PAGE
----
Life-skills and Literacy: Employers’ Perspectives on Staff Learning Needs

By Margie Comrie and Nicola Murray.

Published by The Learner Collection

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Article: Print $US10.00
Article: Electronic $US5.00

A number of Western countries face a potential adult literacy crisis revealed by international surveys and increasing workplace demands. Concern in New Zealand was raised by results of the 1996 International Adult Literacy Survey showing 48 percent of adults were at literacy levels one and two, out of a range of one to five. However, despite initiatives, many aimed at raising literacy levels and providing employment training for unemployed youth, the 2006 Adult Literacy and Life Skills Survey showed little improvement.
As part of a government-funded research project based in a provincial North Island city, attitudes of employers to adult literacy issues were explored through focus groups, a city wide e-survey, and in-depth follow up interviews.
The results illustrate both the complex nature of workplace literacies and difficulties in understanding the place these have in both work and life. For instance, when employers were asked about skills or qualities needed by potential employees, they valued personal qualities, life skills and communication skills more highly than ‘hard’ skills of reading, writing, numeracy and qualifications.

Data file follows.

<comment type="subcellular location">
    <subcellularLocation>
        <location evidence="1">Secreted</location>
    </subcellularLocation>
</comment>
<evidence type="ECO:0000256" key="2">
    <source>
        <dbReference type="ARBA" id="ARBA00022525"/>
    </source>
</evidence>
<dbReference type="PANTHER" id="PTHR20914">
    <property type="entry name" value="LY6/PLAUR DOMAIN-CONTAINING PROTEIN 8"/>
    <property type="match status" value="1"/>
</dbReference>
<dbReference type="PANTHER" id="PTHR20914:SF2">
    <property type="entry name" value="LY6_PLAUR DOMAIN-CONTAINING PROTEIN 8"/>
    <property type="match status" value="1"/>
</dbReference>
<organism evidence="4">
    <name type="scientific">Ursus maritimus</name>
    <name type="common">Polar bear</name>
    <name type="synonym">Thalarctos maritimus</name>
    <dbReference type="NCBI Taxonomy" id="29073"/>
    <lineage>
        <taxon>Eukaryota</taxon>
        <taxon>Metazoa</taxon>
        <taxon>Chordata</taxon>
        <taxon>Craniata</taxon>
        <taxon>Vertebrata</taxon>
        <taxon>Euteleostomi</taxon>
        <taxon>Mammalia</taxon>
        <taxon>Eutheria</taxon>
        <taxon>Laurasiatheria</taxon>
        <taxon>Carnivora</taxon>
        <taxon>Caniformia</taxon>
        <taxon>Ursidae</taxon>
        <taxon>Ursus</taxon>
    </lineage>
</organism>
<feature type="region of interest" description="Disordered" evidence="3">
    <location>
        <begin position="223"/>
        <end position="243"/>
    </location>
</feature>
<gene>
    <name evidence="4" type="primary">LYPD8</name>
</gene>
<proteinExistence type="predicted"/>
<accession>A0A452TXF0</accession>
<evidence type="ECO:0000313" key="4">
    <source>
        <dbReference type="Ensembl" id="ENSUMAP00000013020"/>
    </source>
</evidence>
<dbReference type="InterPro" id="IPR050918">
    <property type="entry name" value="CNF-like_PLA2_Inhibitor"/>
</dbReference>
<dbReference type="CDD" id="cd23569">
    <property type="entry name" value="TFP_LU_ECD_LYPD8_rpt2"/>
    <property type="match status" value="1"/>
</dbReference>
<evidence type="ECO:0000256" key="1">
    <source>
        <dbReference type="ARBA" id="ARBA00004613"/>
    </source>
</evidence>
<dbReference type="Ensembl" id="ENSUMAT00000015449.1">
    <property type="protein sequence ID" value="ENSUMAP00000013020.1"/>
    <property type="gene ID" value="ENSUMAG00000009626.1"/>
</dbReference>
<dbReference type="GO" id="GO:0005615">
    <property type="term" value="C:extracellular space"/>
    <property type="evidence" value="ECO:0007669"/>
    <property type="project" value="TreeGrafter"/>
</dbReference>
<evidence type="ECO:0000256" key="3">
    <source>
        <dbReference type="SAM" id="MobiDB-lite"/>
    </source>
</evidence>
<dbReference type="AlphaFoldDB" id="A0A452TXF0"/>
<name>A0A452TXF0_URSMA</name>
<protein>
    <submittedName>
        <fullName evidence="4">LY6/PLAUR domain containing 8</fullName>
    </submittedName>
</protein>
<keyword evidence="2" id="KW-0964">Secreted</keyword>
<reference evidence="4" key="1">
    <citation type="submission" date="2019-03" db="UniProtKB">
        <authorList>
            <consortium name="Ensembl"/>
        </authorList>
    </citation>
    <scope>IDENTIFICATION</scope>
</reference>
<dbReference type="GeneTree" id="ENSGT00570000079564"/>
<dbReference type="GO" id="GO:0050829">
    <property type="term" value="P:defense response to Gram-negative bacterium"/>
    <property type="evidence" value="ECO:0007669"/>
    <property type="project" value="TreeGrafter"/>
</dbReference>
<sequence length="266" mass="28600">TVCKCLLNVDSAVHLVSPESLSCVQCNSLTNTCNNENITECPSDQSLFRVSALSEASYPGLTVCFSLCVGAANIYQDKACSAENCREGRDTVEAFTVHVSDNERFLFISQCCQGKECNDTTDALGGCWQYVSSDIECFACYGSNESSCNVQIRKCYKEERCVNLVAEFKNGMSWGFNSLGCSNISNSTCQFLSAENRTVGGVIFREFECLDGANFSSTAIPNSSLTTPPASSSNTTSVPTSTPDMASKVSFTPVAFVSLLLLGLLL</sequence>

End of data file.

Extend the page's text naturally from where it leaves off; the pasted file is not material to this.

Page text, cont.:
Responses showed employers would not employ anyone demonstrating literacy problems and they were reluctant to assume that anyone in their workplace could have literacy difficulties. Further, they had few strategies to deal with any such issues, were mostly not prepared to get involved in any training and had little knowledge of available support systems.
This paper discusses the implications of the findings in light of the current recession and an economic environment with growing numbers of small, less-resourced businesses and where literacy training delivery is becoming increasingly privatised and fragmented

Keywords: Literacy, Employment, Workplace, Life Skills, Communication

The International Journal of Learning, Volume 16, Issue 9, pp.387-400. Article: Print (Spiral Bound). Article: Electronic (PDF File; 1.284MB).

Margie Comrie

Associate Professor, Department of Communication and Journalism, Massey University, Palmerston North, New Zealand

Margie Comrie teaches journalism studies at Massey University in Palmerston North New Zealand. As well as media research she has been involved in government funded and community-focused research projects on adult literacy issues.

Nicola Murray

Research Officer, Department of Communication, Journalism and Marketing, Massey University, Palmerston North, New Zealand


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